For the last 14 years, GrandyOats has been producing its granola products from a historic dairy farm in Maine. However, the time has come for the company to move into a larger home, and they are going in solar style. Keeping with the spirit of the company, they are moving to an abandoned elementary school, which has been closed for the last 6 years.
As part of the renovation of the facility, the company has contracted with ReVision Energy for a solar system that will meet 100 percent of the company’s energy needs.
“Repurposing and revitalizing is part of who we are,” said Aaron Anker, chief granola officer, GrandyOats. “After 14 years operating out of one nontraditional space, a 1910 dairy barn, it’s no surprise we aren’t moving to a large commercial factory. Like the GrandyOats barn, the Hiram Elementary School is empty, rural, and could have been easily overlooked. We are putting it to good use, purposely restoring it and adding solar panels to give it life. It’s important to us to produce in rural Maine and employ rural Mainers.”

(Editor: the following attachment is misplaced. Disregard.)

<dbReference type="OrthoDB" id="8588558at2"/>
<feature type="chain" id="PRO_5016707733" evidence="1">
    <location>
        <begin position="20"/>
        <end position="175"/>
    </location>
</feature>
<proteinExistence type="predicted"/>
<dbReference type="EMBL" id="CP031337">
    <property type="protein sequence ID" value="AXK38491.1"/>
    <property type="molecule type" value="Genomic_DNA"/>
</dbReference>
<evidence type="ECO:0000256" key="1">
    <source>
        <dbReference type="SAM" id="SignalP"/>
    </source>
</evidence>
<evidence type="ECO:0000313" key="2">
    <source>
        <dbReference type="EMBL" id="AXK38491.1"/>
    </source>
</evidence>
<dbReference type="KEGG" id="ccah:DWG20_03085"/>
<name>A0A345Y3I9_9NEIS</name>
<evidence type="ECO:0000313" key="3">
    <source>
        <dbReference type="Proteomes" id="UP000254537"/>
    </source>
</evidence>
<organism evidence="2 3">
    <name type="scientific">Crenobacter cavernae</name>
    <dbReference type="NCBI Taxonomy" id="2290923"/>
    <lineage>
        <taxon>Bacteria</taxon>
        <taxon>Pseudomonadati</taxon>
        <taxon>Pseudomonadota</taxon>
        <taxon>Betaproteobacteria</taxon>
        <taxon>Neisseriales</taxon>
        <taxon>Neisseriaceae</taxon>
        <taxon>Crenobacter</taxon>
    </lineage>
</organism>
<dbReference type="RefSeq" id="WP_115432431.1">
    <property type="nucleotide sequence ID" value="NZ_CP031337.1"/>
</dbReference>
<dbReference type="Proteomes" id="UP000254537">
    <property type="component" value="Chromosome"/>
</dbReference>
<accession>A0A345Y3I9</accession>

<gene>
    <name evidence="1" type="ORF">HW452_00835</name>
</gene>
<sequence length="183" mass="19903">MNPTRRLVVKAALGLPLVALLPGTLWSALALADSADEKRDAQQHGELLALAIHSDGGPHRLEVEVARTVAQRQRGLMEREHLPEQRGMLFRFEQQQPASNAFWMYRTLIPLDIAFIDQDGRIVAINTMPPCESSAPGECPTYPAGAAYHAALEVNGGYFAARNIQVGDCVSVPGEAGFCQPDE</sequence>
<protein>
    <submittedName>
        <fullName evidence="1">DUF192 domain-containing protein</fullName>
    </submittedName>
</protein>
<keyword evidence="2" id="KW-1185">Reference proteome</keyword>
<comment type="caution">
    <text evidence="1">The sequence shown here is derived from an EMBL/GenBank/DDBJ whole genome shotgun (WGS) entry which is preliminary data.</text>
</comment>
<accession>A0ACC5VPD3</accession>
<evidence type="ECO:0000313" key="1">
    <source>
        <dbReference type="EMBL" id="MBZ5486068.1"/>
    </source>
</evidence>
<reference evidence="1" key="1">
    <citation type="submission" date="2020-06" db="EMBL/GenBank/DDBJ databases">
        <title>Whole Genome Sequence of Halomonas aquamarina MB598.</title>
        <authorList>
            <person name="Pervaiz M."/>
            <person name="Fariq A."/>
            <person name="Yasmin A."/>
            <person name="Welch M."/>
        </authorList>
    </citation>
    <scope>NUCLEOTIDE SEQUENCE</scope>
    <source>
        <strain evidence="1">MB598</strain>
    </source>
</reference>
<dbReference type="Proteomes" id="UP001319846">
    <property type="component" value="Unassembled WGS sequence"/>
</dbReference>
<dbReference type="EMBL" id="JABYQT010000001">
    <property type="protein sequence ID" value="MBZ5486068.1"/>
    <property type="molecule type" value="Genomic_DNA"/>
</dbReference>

In partnership with ReVision Energy, GrandyOats is going net zero energy. This means that they will be producing all of the energy that they are using. They will be the first food production company in New England to do so.
Anker said, “Going off the grid has long been a GrandyOats goal…. Maine is our home and its rivers and mountains have shaped the spirit of our company. By going 100 percent solar we’re doing our part right here at home.”
The system will power 100 percent of GrandyOats’ energy needs, including ovens, computers, forklifts, lights, heating and cooling. The installation will include an 80 kW system and will generate over 95,000 kWh of clean, renewable electricity per year.
“GrandyOats will be the first net zero food production facility in New England, which is an incredibly powerful response to the carbon pollution problem confronting humankind,” said Phil Coupe, co-founder, ReVision Energy. “We are proud to be partnering with GrandyOats on this project because it shows the world that it is possible to run a high volume manufacturing facility in a relatively harsh northern climate without the need for oil, propane or natural gas.”